Mob Murders, Torches Thief

A hundreds-strong mob savagely beat and then burned a suspected motorbike thief to death in Phnom Penh Friday night while an accomplice of the dead man was later fatally shot while allegedly trying to escape from police custody.

Circumstances surrounding the double killing are being investigated Phnom Penh Governor Chea Sophara and a local human rights group said Monday.

Song Veasna, 23, was beaten unconscious and may have been dead when he was doused with gasoline and set on fire on Street 107 at around 10 pm. He had been arrested by district and military police officials for allegedly stealing a motorcycle near the Olympic Stadium.

Yim Symony, Prampi Makara district police chief, said Monday that Song Veasna was dragged away from police and killed by an angry mob who assembled near Street 107.

“Police tried to take him away in a car but people dragged him out of the car and beat him to death,” Yim Symony said, confirming that liters of gasoline were poured over the seemingly dead man and set alight.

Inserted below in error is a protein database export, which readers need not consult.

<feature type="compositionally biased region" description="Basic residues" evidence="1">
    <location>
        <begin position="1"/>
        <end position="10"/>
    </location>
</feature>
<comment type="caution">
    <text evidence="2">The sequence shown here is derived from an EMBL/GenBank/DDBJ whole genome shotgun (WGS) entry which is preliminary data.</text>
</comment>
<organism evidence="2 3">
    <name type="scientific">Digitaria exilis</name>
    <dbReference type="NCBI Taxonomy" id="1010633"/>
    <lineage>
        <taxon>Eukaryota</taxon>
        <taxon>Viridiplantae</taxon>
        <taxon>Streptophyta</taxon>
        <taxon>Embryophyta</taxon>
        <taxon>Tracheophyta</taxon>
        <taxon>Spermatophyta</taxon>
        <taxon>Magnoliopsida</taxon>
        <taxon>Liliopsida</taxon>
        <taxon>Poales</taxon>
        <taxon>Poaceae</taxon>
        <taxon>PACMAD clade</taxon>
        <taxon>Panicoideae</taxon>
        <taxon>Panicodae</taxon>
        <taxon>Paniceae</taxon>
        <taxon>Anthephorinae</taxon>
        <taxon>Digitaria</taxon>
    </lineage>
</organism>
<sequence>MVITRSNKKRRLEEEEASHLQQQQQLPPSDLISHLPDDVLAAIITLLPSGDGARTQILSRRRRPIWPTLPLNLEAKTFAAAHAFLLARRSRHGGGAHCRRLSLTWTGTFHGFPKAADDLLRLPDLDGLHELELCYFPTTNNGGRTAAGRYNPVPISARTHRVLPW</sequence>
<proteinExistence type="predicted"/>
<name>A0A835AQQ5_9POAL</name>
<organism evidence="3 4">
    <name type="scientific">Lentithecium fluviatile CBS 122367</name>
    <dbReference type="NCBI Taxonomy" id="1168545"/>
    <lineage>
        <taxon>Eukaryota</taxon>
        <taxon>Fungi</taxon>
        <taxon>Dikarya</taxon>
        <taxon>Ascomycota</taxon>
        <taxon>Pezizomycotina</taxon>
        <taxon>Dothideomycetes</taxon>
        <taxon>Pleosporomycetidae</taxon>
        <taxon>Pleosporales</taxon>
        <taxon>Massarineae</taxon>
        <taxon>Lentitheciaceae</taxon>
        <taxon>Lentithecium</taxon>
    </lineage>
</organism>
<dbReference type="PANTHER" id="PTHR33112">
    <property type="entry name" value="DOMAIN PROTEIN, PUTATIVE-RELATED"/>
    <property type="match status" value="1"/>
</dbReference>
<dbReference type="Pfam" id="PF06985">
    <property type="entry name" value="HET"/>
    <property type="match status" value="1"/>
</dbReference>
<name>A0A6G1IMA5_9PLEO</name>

One military police officer was hurt trying to protect the suspect, Yim Symony said.

Alleged accomplice Dy Hor, 21, was arrested quickly by police officers and escaped the mob punishment.

However, Dy Hor was shot to death around 11 pm when he allegedly tried to escape from police officers, who had brought him to find a house where he said he had hidden three stolen motorcycles but were distracted when their car stalled.

Eva Galabru, director of  hu­man rights group Licadho, said Monday the mob killing will be investigated but noted the police are very capable of containing violent crowds when the need arises.

The circumstances surrounding the shooting death of Dy Hor need to be thoroughly examined, Eva Galabru said.

“It’s not clear why the police were where they were when the car allegedly stalled and [the suspect] was shot,” Eva Galabru said.

Both Yim Symony and Military Police Commander of Prambi Makara district Khol Samphon, denied claims by two witnesses Monday who said they saw police take Song Veasna away in a car but return him to the mob shortly afterwards.

Keo Chandara, 20, a student at the Cambodian Institute of Tech­nology, said he saw Song Veasna being brought back to the site where he later died.

“In my opinion he should have gone with police. But the police brought him back. I don’t know why,” Keo Chandara said.

A second 25-year-old man who witnessed the beating but would not give his name also said the murdered man was brought back to the crowd.

“I’ve never seen anything so cruel. Teenager boys set him on fire,” he said.

 

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